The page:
- Consider your home: Is your bond stretching your finances too much so that all you do is work, work, work and have no time for life itself. A lot of people are downsizing so that their homes are a more manageable expense. While this is not a decision taken easily, it certainly is worth considering in these harsh economic times. If you do take this decision, Leadhome is ready and willing to assist you on your journey. [In fact, our company came about as an answer to de-clutter the dated and pricey model offered previously by estate agents.]
- Too many credit cards, too many accounts: How is the paperwork in your life looking? Do you have bills coming to you from all corners and are not only battling to keep up with how much you owe whom but keeping track of the paperwork is a nightmare (not to mention not very good for the environment). Take a long hard look at consolidating debt and simplifying your own personal monthly paper trail.
- Car-savvy: Do you really need that petrol guzzler with high monthly payments? Are there more economical ways of getting around? Are you a two-car family that operates quite efficiently with one vehicle? Consider some of these questions and make some meaningful adjustments to your car quota.
- Time is the real currency: While having stuff is one thing, having time – quality time – to do the things you love is the real gift. Take a look at your personal time and see where you can trim time-sapping activities and behaviours and replace these with the gift of time to do the things that you love.
- Simplify your headspace: Too much noise going on in your head? In these times of over-stimulation, look at ways to give yourself a mental breather – switch off social media, take a digital detox, switch off the telly and go out and look at the stars. Learn to meditate, even if it’s just for five minutes every day.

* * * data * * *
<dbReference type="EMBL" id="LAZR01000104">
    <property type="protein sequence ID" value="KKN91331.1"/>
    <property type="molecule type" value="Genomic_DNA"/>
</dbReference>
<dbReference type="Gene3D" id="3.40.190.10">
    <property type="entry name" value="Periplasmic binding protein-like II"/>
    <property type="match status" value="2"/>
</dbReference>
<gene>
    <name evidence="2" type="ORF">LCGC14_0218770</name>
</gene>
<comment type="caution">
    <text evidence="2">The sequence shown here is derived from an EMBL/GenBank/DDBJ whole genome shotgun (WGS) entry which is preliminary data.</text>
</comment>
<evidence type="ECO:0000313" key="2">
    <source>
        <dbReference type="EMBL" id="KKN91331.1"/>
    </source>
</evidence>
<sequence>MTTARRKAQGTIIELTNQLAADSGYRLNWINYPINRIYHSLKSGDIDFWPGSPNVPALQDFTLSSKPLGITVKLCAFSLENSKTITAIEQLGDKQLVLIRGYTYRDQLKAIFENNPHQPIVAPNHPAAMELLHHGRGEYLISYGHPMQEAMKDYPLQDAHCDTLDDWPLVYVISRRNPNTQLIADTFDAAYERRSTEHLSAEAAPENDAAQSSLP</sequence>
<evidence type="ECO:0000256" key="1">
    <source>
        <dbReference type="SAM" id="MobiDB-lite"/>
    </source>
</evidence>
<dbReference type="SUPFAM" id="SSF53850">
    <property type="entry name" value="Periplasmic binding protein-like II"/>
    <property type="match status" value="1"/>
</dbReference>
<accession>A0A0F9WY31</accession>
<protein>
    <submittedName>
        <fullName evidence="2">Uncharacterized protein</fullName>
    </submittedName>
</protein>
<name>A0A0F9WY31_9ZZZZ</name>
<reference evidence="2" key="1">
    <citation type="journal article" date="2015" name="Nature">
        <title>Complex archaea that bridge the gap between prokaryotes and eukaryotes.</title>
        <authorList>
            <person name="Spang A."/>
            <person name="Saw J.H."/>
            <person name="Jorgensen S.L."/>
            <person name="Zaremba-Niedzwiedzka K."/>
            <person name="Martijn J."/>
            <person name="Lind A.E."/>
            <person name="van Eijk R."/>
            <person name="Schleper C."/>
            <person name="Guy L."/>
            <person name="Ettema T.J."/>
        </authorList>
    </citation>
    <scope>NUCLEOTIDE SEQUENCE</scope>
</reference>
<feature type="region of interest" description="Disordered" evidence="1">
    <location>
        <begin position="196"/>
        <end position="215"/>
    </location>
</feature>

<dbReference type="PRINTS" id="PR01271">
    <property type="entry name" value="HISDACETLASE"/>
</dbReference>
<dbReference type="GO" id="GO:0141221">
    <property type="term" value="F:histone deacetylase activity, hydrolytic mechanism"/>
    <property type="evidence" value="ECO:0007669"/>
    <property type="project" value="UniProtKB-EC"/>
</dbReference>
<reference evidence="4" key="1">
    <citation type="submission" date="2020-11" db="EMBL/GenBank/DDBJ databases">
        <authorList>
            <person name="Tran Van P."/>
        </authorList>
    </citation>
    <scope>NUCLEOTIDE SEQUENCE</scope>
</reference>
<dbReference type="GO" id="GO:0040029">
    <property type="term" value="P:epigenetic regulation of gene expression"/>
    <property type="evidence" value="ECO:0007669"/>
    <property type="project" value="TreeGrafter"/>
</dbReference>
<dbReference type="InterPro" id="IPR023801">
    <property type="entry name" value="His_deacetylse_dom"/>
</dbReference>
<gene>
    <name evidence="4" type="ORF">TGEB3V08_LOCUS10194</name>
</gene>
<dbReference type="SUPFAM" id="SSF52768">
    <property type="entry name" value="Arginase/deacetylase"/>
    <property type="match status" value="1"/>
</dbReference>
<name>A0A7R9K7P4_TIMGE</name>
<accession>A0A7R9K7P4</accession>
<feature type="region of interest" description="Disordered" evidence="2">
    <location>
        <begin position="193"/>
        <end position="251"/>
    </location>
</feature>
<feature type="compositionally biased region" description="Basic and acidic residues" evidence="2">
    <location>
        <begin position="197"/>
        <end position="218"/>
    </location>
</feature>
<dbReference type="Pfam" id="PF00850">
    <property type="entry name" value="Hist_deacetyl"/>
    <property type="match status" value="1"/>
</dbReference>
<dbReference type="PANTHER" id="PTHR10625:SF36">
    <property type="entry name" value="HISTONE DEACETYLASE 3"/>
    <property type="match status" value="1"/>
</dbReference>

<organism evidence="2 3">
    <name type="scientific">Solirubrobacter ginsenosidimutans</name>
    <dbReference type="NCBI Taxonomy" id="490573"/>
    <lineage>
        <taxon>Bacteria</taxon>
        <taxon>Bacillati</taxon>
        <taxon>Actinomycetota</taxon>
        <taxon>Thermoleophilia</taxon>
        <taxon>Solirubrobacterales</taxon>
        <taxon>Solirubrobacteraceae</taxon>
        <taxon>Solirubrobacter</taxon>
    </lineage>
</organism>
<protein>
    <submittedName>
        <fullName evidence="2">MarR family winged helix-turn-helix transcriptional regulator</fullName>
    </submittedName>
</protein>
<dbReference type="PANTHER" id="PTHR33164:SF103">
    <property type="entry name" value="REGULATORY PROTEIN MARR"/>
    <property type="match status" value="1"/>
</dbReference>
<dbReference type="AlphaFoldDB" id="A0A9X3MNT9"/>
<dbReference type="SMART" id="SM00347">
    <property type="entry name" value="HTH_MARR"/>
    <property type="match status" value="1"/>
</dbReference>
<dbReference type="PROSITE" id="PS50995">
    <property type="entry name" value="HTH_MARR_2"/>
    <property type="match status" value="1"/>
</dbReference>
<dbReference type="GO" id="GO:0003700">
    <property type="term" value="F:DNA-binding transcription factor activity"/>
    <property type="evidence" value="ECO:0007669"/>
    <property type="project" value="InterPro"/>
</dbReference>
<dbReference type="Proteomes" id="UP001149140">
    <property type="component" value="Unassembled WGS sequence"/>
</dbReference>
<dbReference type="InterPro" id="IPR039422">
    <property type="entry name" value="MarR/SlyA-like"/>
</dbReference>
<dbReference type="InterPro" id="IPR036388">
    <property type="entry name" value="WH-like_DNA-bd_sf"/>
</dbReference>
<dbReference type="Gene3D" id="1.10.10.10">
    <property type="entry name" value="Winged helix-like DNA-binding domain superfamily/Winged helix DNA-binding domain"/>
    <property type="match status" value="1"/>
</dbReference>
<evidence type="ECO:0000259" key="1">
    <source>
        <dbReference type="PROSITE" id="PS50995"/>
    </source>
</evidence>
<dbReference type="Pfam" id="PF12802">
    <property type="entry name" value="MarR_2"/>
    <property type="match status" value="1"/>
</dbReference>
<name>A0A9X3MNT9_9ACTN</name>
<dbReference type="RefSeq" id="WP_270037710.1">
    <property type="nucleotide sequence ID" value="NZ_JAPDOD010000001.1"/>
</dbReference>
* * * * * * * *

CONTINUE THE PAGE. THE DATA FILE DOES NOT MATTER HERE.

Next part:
- Scrutinise your people connections: Are you aware of energy-sappers, and time-wasters; people who do nothing to enhance your life and those who do? Sometimes it’s a good idea to take stock of the drama and chaos certain people bring into your space and make active moves to limit time spent with them. The same goes for people who do much to add to your sense of wellbeing in the world.
- Practise being a frugalista: Shop around, look for bargains – hold off on purchases until you are sure you have the best price. Or hold off on that luxury purchase altogether – do you really need it, or could you put that cash to better use? Could you invest in an experience rather than in more stuff is the question you could be asking yourself.
- Spend time in nature: While the material offer does have its attributes, nothing is more fulfilling than the simple act of being out in nature. Make time to go for a walk in the outdoors, sit under a tree and contemplate the simplicity of it all and that maybe, just maybe, it’s time to get back to basics.
- Perhaps Matthieu Ricard was right in saying “a simple life is a happy life”. Certainly, Plato would agree, having once said, “ The greatest wealth in life is to live content, with little.” Or perhaps we have got it wrong all along in our relentless pursuit of more and more and more. In the words of Leonardo da Vinci, “Simplicity is the ultimate sophistication.”
This article was provided by Leadhome